At least seven children have been killed in a US-led coalition air strike in a religious school in Afghanistan, the coalition said on Monday, amid rising anger over civilian deaths from foreign military operations.
Violence has surged in recent months in Afghanistan after the traditional winter lull, with foreign forces launching attacks against Taliban guerrilla strongholds in the south and east and the Taliban hitting back with a string of suicide bombings.
In a separate incident, three coalition soldiers and their Afghan interpreter were killed on Sunday when a roadside bomb hit their vehicle near the southern city of Kandahar.
The air strike, late on Sunday in southeast Paktika province near the Pakistan border, was part of an operation aimed at a compound containing a mosque and a madrassa thought to have been used as a safehouse by Al-Qaeda fighters, the coalition said.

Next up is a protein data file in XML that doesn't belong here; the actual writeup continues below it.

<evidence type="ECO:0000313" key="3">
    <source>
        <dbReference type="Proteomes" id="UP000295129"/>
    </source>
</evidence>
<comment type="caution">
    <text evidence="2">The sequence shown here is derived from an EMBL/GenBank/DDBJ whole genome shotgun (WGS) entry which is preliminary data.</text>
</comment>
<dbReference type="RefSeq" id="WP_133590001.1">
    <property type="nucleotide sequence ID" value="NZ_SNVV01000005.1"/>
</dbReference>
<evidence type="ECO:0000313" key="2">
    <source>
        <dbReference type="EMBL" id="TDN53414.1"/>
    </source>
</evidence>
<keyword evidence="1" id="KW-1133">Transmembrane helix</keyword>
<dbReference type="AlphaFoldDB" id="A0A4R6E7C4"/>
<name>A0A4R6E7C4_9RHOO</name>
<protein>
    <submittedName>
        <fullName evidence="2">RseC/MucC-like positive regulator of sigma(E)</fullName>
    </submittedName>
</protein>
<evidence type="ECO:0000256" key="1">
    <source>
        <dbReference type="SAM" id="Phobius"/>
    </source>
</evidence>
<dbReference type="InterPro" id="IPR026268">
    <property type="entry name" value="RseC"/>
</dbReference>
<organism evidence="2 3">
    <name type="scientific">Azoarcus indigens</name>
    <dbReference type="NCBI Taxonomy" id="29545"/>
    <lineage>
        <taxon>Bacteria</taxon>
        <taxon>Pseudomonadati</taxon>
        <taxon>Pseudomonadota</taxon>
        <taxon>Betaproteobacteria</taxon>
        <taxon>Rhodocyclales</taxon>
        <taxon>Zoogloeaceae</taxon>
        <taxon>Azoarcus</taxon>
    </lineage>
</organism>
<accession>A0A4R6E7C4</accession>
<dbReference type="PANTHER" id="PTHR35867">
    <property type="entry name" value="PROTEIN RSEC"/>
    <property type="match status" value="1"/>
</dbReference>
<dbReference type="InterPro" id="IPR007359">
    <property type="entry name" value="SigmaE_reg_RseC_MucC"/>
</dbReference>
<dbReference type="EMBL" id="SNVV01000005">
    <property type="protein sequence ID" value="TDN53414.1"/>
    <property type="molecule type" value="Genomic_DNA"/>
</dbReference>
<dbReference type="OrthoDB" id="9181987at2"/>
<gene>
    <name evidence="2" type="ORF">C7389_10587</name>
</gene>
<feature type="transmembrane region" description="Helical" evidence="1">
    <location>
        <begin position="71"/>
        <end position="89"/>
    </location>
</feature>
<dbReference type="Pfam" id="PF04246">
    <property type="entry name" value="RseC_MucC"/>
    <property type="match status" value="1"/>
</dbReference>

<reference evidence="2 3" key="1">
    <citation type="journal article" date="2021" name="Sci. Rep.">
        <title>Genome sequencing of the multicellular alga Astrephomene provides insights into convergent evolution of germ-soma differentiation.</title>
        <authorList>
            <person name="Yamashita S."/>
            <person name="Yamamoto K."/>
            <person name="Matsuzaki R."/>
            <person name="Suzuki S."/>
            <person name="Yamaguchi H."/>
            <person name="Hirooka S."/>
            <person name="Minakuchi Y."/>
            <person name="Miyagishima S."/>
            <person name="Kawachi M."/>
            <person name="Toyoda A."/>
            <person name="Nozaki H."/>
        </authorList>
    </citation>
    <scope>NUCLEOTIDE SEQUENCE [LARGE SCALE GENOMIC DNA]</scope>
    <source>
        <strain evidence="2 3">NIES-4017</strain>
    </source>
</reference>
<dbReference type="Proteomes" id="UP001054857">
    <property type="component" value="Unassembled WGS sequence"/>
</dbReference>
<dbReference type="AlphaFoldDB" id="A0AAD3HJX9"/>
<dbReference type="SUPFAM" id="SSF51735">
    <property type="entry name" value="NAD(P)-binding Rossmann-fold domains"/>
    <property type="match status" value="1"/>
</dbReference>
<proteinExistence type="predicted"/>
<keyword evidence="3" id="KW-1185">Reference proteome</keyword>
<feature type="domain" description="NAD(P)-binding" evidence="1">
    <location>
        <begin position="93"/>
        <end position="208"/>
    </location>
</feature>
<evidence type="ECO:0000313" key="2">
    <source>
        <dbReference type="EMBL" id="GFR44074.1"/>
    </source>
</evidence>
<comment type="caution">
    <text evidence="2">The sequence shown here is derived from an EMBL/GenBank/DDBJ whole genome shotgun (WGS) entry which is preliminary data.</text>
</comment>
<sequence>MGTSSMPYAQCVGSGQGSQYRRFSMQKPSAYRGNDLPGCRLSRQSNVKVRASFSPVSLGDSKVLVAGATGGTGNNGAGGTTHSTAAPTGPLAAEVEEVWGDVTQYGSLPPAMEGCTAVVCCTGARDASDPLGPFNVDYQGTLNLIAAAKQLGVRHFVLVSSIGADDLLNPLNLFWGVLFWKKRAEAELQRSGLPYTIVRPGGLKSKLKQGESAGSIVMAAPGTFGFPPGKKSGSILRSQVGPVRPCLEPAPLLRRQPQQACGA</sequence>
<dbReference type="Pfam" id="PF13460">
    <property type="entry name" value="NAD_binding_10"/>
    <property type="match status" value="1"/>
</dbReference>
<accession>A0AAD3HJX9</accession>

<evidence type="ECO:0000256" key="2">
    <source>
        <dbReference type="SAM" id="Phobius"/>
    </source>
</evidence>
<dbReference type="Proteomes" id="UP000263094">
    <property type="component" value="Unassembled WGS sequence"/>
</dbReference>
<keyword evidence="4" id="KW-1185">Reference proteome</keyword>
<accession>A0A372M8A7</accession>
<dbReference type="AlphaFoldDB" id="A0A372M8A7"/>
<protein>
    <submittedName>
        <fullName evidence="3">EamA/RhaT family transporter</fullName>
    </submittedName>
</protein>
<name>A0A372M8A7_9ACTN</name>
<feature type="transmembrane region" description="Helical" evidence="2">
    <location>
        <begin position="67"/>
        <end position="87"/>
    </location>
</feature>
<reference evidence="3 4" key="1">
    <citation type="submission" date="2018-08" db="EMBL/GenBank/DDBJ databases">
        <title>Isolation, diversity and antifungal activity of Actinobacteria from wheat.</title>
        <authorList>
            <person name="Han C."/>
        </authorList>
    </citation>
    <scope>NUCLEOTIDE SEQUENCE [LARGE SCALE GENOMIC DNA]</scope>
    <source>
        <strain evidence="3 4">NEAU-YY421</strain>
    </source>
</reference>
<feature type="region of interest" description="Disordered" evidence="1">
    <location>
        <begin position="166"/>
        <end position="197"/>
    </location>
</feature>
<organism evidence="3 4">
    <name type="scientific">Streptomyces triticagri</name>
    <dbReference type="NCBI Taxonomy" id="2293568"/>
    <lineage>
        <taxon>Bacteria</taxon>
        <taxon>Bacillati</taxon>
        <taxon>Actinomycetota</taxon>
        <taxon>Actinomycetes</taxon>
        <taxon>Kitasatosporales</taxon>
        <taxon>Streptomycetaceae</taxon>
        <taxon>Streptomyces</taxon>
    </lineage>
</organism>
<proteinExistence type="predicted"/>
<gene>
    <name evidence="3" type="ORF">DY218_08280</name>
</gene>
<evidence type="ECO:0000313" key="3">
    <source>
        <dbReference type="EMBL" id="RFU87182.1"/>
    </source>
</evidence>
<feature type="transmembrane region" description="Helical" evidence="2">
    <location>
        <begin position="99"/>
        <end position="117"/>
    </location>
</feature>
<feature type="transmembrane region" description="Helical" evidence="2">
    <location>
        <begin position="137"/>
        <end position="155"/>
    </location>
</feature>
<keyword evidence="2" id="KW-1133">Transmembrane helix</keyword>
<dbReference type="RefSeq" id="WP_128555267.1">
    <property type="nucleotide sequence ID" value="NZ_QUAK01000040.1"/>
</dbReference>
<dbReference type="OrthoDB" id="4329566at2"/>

Al-Qaeda is fighting alongside the Taliban to overthrow Afghanistan's Western-backed government and drive out foreign troops. US-led forces removed the Taliban from power in 2001 for refusing to hand over Al-Qaeda leader Osama bin Laden.
The coalition statement said early reports showed seven children at the madrassa had been killed in the air strike and several militants were also killed.
The mosque sustained minor damage, it added.
More than 120 civilians have been killed by foreign troops in Afghanistan in recent months, according to the Afghan government and residents.
The deaths have sparked street protests calling for President Hamid Karzai's resignation and the withdrawal of US troops from Afghanistan. US forces make up the bulk of the more than 50,000 foreign troops operating in the country.